Bangladesh Protests: Reasons and Implications

  17-Aug-2018 03:27:20

Bangladesh Protests Sheikh Hasina


On 29th June, two young students- one boy and one girl were killed by a bus. The bus was apparently racing with an another bus which was the reason for the speeding and which in turn killed two young innocent children. The driver has been arrested by the local police. The accident might have passed as an everyday occurrence in a city with notoriously dangerous traffic and in a country where more than 4,000 pedestrians were killed in road accidents last year. Following this incident, Dhaka, the capital of Bangladesh was bought on a standstill by the young students to protest against the traffic laws. Tens of thousands of schoolchildren took to the streets of Dhaka, blocking roads and intersections, leading to deadlock in the city. The protest, rare in Bangladesh was initially supposed to be a peaceful protest. The protesters stopped trucks, buses and cars, demanding to see the licenses of drivers and check if vehicles were in roadworthy conditions. And while they may be at odds with officials, the protesters have won widespread praise for easing Dhaka's congestion and making drivers, even officials, carry driving licenses. The students were checking the licenses of the vehicles- which is the job of the police. If the license is fine, the student would let them go. But if the driver doesn’t have a license, the students would simply take the key. The protest overall was a very peaceful protest, the students sat on road without any violence, they even cleaned the road. They even maintained the traffic. They made sure that the common people do not suffer.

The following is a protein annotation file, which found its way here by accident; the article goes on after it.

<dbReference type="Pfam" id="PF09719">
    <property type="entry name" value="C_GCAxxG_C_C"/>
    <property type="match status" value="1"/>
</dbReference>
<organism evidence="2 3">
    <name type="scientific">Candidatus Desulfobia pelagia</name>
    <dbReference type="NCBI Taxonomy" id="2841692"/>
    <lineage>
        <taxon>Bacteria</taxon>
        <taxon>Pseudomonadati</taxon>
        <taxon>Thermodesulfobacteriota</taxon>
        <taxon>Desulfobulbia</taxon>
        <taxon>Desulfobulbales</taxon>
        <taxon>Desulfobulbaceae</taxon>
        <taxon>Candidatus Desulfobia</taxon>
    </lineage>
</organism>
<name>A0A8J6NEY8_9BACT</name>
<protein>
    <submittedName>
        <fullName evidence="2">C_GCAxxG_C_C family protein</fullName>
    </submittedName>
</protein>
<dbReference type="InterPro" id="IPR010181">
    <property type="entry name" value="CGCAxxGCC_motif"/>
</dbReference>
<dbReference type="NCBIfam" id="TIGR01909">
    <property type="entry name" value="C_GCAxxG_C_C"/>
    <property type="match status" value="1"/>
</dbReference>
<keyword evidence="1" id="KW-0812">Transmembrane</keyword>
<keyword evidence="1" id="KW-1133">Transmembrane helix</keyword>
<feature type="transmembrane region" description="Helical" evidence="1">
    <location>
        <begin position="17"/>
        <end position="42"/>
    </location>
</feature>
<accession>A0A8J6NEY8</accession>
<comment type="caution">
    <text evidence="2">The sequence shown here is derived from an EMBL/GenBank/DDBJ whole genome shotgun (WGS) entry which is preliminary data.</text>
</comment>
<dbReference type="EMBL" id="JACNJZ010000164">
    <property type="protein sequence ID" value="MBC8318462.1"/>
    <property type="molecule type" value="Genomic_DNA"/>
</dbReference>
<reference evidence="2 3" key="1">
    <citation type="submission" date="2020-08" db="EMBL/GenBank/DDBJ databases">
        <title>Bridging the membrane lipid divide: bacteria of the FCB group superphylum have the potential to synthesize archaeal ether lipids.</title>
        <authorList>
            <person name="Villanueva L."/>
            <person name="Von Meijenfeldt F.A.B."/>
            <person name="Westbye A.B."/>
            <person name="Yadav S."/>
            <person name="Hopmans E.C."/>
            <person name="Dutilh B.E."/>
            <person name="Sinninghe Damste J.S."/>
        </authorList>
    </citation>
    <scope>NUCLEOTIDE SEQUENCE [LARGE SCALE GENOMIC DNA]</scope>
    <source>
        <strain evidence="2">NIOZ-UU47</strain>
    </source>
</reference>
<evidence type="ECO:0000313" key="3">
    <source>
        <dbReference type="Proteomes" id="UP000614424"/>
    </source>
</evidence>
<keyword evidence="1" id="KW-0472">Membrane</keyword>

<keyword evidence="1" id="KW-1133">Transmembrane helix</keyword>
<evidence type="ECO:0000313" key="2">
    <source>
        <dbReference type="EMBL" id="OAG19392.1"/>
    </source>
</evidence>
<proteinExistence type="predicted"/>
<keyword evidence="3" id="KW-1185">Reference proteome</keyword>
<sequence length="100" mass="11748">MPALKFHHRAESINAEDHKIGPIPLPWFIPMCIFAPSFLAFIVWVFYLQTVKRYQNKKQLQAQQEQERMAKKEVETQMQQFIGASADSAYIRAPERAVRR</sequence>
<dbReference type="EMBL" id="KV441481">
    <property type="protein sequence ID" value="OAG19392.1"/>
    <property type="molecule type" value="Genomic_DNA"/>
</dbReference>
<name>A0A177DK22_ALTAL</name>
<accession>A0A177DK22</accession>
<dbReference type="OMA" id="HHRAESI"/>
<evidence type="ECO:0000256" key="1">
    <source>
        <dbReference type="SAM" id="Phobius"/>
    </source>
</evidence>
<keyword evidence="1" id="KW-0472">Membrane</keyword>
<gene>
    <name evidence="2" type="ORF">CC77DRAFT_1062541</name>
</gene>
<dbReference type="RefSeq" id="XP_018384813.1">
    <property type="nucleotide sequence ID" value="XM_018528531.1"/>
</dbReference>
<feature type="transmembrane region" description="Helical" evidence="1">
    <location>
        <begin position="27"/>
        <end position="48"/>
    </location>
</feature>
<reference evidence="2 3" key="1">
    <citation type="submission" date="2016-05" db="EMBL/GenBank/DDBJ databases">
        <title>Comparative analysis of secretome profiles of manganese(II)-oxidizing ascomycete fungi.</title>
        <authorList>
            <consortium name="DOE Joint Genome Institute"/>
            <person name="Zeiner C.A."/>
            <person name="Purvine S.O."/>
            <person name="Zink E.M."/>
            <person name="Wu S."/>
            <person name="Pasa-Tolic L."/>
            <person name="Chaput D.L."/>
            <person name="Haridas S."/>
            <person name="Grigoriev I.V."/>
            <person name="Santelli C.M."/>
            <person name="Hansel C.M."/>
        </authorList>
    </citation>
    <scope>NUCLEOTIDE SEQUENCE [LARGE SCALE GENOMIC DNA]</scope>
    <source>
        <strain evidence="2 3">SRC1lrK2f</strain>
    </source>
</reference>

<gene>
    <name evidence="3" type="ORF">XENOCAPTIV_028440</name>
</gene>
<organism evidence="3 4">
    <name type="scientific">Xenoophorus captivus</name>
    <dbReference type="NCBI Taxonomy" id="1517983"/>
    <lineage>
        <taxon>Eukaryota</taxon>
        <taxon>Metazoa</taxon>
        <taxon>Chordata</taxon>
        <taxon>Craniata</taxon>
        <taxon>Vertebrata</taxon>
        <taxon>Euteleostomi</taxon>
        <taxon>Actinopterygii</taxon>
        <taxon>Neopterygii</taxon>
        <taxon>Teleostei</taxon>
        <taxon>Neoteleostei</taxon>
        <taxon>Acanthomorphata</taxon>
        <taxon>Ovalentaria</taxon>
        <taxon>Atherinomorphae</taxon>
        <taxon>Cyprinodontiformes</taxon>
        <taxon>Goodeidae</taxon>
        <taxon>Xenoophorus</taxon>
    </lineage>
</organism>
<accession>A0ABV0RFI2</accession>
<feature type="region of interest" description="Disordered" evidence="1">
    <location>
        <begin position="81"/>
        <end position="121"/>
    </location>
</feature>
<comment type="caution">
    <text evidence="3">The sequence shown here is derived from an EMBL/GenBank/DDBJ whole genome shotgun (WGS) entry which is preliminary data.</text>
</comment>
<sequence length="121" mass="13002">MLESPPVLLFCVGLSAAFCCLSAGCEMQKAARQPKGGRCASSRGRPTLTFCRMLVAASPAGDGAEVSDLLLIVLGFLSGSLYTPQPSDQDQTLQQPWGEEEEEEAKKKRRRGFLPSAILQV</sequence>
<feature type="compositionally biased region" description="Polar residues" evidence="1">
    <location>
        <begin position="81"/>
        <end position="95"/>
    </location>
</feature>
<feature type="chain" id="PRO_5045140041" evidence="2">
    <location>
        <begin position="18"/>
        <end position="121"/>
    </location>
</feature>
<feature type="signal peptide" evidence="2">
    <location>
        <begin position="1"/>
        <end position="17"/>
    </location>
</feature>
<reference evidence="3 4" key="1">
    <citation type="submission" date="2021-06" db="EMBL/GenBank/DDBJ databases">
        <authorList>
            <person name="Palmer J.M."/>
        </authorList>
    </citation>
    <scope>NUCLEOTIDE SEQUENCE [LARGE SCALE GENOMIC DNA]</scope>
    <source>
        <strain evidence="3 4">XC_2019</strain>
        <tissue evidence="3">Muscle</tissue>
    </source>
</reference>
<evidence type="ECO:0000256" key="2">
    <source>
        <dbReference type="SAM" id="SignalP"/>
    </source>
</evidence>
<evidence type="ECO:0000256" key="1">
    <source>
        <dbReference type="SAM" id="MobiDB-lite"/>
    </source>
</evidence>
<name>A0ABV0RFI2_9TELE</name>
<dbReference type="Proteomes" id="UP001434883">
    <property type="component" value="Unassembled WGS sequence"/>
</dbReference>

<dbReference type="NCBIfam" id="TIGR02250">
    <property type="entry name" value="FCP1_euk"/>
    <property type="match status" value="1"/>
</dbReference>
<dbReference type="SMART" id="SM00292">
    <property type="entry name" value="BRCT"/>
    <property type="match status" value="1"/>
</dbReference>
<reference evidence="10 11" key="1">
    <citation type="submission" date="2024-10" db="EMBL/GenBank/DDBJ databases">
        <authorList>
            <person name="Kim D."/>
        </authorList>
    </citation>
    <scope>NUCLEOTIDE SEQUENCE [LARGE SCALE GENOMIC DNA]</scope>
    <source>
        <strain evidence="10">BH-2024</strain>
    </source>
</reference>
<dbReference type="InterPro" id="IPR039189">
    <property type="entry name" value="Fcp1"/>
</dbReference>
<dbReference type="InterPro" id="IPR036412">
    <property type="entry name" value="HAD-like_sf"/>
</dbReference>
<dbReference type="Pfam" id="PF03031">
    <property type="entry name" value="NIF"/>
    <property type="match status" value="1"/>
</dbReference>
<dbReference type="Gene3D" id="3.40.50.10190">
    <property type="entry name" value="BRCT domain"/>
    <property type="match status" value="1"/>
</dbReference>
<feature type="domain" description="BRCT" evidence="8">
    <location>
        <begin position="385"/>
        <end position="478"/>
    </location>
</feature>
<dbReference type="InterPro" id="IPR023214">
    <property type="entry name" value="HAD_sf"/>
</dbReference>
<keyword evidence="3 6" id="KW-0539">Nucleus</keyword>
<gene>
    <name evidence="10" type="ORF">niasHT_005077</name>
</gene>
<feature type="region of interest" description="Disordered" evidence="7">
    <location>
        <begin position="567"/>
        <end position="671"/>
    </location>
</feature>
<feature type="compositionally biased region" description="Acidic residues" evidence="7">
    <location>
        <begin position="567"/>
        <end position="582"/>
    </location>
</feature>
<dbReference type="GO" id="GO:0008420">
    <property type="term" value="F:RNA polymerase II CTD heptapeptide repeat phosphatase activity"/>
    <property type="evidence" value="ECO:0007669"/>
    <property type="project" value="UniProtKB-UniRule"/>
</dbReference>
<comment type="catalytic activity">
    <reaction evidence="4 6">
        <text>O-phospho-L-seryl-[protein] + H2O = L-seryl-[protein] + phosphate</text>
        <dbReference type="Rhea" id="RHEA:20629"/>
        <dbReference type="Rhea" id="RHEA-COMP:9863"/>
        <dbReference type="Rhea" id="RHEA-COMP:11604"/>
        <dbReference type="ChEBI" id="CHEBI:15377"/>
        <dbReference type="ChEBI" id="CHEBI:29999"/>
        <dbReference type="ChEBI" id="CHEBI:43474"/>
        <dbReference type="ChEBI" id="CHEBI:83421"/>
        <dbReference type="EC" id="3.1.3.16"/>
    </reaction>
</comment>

But even as the protest continued peacefully, the government decided to take matters in their own hands. They dispatched police force, which started violence against the students. The police started beating up people, they started torturing the students. They used lathis, tear gas, rubber bullets to create a sense of fear among the students. The authorities initially declined this, but later with video evidence they had accept it. Violence continued as police clashed with university students on campuses and in residential areas. Other than the police, a pro-government group namely Bangladesh Chhatra League (BCL) also caused violence. The members of the Bangladesh Chhatra League reportedly thrashed and beat up the student protestors. Police and Bangladesh chhatra league together beat up thousands of innocent students and giving this entire protest a violent form.

As the major part of the protest consisted of young students, the major form of communication was the social media. Social media has played a key role, in both spreading the initial news about the two killed as well as in organising the demonstrations. Facebook, Twitter and WhatsApp were mainly used by the students to create awareness as well as organising the protests. Prominent activist and renowned photographer Shahidul Alam was charged on Monday with spreading propaganda and false information on social media after commenting on the protests on Facebook. His detention came hours after he had strongly criticised the government's handling of the demonstrations in a television interview with Al Jazeera. Rights group Amnesty International called for his immediate release and a stop to the government's "violent crackdown" on "overwhelmingly peaceful student protesters". Amid all this protest, the car of the US convoy was attacked by the protestors.

Following the protest, the government did not want the student to connect and communicate and hence they turned off the internet for the entire country for one whole day, breaching the basic fundamental right for the freedom of speech. The government faced a lot of criticism from the world for its move to turn off the internet.

This protest has bought the attention of the entire world on Dhaka. The US embassy in Bangladesh has criticized the attack of the police on the students. The UN also criticized the situation in Dhaka.

Ms Hasina on Sunday urged the students to go home. The government has promised to consider road safety reforms to address the students' concerns and on Monday the cabinet approved a new Road Transport Act that has been in the pipeline for some time.

It is also reportedly considering the death penalty for deliberate road deaths in a bid to appease protesters.

Written by- Shriniket Vichare.